This is an appeal of a prior remand by the Tenth Circuit in Zinna v. Congrove, 680 F.3d 1236 (10th Cir. 2012), in which the Tenth Circuit determined the district court had abused its discretion in only awarding Zinna $8,000 in attorney fees. The Tenth Circuit remanded for issuance of a reasonable attorney fee award. On remand, the district court disregarded the mandate of the Tenth Circuit, thereby abusing its discretion.

Congrove asserted that Zinna failed to timely appeal the attorney fee award, because he had not appealed a November 2012 judgment awarding attorney fees for the trial court action until after a March 2013 ruling for “legal services of trial and appellate counsel.” The Tenth Circuit disagreed, noting that in the particular facts of this case, the trial court attorney fee award was not final until the March 2013 order. Because Zinna timely appealed the March 2013 order, the trial court attorney fee issue was timely appealed. The Tenth Circuit did not examine Zinna’s request for appellate attorney fees, deciding that the issue was inadequately briefed. However, the Tenth Circuit examined the award of trial court fees and determined that the district court abused its discretion in awarding only a minimal amount of attorney fees.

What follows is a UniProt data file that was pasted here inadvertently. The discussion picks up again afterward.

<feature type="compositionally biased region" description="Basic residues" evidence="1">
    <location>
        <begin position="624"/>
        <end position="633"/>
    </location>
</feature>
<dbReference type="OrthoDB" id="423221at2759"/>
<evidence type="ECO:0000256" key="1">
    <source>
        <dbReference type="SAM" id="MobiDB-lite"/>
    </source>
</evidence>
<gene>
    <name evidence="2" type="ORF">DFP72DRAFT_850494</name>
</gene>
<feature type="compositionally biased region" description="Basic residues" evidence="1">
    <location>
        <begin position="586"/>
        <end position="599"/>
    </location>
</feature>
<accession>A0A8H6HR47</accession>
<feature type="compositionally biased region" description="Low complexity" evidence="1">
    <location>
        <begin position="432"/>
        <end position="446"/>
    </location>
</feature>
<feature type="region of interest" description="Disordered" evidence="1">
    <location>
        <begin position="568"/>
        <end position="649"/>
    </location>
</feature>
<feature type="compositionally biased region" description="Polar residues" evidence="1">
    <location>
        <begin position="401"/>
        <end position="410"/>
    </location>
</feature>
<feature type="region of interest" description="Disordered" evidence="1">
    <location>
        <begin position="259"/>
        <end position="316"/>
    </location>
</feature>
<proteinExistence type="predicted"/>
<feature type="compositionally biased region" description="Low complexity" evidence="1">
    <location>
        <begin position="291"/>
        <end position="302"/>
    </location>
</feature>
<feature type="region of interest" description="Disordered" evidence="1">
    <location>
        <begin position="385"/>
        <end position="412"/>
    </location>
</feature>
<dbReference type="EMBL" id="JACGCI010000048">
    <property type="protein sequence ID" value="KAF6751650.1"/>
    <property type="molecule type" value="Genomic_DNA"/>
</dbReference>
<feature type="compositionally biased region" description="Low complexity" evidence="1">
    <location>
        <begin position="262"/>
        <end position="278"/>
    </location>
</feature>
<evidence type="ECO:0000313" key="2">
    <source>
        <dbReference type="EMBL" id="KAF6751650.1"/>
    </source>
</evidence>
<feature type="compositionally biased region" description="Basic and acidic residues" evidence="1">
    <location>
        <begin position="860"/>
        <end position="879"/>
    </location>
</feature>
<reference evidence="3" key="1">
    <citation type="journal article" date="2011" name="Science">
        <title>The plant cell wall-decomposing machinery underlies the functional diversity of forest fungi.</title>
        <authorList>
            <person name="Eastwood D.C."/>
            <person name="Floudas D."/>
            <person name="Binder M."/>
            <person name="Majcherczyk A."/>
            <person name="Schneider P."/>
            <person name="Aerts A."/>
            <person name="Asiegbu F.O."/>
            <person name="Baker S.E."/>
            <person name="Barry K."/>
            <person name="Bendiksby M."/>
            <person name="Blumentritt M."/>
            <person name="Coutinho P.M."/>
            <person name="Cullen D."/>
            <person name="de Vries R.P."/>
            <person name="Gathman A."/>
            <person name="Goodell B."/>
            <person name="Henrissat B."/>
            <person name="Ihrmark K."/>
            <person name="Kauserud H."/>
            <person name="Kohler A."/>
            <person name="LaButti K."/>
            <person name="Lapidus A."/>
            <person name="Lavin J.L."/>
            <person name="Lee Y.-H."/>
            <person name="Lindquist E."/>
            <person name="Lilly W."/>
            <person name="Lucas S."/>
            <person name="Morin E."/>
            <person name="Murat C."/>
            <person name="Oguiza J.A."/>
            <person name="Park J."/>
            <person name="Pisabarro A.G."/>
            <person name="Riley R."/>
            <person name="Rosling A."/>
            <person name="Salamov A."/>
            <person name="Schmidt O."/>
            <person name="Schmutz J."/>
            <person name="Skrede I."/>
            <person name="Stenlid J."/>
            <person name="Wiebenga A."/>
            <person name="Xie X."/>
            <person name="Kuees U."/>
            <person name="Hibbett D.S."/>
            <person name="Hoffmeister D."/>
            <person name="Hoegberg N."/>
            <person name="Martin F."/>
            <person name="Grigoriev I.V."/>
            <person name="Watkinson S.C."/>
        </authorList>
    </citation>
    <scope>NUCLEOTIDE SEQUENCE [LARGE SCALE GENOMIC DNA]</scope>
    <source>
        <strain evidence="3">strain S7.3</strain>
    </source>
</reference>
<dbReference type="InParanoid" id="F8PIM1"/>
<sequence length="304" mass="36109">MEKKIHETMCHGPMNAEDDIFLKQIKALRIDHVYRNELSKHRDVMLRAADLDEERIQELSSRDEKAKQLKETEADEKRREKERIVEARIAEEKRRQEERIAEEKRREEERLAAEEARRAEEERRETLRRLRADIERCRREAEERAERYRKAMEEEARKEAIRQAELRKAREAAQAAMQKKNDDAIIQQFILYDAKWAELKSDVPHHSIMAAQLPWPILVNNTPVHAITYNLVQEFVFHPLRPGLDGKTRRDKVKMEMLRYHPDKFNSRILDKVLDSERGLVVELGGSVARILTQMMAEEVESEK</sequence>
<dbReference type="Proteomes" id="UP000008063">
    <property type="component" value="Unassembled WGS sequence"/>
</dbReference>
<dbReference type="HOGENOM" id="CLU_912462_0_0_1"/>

The district court judgment was affirmed as to appellate attorney fees due to inadequate briefing. The judgment was reversed and remanded as to the trial court attorney fees. Zinna’s request to have the matter reassigned to a different district court judge was granted.